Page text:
3. The surest and clearest evidence of the existence of God is, however, afforded by the spiritual—the higher—experience of humanity, by God revealing Himself to man. The evidence of wisdom and purpose in the universe only shows that there must be a God, and does not lead to the certain conviction that God is; the evidence of the inner self of man is also insufficient to lead to this certain conviction and give man access to the Divine Being; it is Divine revelation that not only establishes the greatest reality of this life that God is but also casts a flood of light on the Divine attributes, and sets man on the way by walking on which he feels His existence as a reality in his own life and which enables him to hold communion with Him. It is this realisation of the Divine Being that works a change in man’s life and gives him an irresistible spiritual force through which he can bring about a change even in others’ lives. God’s revealing Himself to man is, according to Islam, the universal experience of humanity, the experience of men in all nations, all countries and all ages. It is this universal spiritual experience of mankind that has proved a force of the first magnitude in lifting up humanity from the depths of degradation to the great heights of moral and even material advancement.
God is above all limitations, and He cannot be likened to anything known to man (The Holy Quran, 42:11). While God comprehends all vision, man’s vision cannot comprehend Him (The Holy Quran, 6:104). He is one; duality or trinity in Divine nature, or multiplicity of gods, is unthinkable (The Holy Quran, 2:163; 16:51; 4:171); nor does He hold the relation of fatherhood or sonship to anyone (The Holy Quran, 112:3; 19:90–93). Submission and service are due to Him alone (The Holy Quran, 16:48,49), and to Him alone must prayer be addressed (The Holy Quran, 1:4; 72:20). Blind obedience even to religious leaders and saints, which is the same as saint-worship, is condemned (The Holy Quran, 9:31). God is the Creator of all (The Holy Quran, 13:16), Nourisher of all unto perfection (The Holy Quran, 1:1), and the Controller of all (The Holy Quran, 4:85). He is a Loving and Merciful God (The Holy Quran, 11:90), His mercy embracing all things (The Holy Quran, 40:7); even the most extravagant should not despair of His mercy (The Holy Quran, 12:87; 39:50). He is Omniscient, knowing equally what man manifests and what he hides and even that which is in the subconscious mind (The Holy Quran, 20:7). He is Omnipotent (The Holy Quran, 16:48–50) and Omnipresent (The Holy Quran, 58:7), being nearer to man than his own self (The Holy Quran, 50:16; 56:85).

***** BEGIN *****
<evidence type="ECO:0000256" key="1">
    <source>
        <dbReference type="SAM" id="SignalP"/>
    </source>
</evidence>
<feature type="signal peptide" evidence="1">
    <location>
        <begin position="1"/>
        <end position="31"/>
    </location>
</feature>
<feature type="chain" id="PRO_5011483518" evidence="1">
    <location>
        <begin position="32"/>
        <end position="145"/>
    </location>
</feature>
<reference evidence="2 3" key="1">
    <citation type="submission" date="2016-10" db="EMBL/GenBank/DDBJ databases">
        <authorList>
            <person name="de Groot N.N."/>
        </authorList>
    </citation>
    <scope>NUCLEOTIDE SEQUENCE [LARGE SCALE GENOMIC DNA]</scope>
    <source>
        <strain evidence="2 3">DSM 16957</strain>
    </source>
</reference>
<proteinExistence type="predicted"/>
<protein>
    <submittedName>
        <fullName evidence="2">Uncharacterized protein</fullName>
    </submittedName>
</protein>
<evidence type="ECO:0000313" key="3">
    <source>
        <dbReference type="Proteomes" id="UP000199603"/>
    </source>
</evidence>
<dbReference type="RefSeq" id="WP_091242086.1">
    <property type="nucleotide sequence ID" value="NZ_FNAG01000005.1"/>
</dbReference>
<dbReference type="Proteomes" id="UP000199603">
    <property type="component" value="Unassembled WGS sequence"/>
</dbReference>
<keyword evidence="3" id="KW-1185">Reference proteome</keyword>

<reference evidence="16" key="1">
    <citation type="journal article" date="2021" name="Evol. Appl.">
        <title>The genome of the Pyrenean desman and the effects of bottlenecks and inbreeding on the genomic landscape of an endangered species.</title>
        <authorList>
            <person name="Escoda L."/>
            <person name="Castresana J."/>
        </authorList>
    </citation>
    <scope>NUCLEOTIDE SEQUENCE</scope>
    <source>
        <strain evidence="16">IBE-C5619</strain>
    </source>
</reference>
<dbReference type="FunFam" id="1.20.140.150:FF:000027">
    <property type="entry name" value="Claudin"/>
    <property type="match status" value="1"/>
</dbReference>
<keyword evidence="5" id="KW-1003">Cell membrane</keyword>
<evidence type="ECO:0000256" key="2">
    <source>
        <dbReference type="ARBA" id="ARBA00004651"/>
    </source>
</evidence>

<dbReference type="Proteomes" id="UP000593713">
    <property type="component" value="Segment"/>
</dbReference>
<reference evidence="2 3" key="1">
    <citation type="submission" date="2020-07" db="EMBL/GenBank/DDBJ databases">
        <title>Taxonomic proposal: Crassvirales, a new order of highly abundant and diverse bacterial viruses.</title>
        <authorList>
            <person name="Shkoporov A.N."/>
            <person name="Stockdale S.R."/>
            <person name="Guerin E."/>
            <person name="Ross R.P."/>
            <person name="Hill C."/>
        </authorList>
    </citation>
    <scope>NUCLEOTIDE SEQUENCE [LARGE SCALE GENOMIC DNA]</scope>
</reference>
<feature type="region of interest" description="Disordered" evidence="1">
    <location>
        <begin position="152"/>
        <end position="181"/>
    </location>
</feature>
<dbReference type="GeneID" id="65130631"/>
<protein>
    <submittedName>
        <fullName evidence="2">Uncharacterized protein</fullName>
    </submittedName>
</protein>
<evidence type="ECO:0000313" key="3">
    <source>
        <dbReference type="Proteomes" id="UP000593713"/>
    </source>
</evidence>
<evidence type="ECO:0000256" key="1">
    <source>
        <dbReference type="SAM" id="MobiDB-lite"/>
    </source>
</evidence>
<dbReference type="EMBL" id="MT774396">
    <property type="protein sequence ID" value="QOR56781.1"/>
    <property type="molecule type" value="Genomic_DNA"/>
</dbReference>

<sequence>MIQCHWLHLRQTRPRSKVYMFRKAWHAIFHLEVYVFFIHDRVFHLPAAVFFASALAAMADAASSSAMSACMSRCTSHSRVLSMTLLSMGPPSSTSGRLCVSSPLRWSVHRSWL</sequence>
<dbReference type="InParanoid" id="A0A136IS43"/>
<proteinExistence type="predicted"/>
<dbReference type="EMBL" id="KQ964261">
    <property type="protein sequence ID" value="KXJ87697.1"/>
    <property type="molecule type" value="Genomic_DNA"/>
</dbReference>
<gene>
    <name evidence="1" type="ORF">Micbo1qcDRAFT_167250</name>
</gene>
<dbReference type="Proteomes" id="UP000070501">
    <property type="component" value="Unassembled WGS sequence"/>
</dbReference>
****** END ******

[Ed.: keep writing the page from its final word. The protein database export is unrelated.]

God has created man with the highest capabilities and made him a ruler in the earth (The Holy Quran, 2:30; 95:40). Everything has been made subservient to man, and he can conquer the forces of Nature (The Holy Quran, 14:32–34; 45:12, 13). Every man has been created in a state of purity—none is born sinful; it is by his own misdeeds that a man degrades himself (The Holy Quran, 30:30; 95:5). Everyone is by birth a Muslim, whether born of Jewish or Christian parents (The Holy Quran, 30:30; Sahih Bukhari, 32:79); and all those who die before the age of discretion, whether Muslims or non-Muslims, go to heaven (Sahih Bukhari, 91:48). Islam, or submission to Divine laws, is in fact the religion of Nature (The Holy Quran, 3:82), and also the natural religion of man (The Holy Quran, 30:30).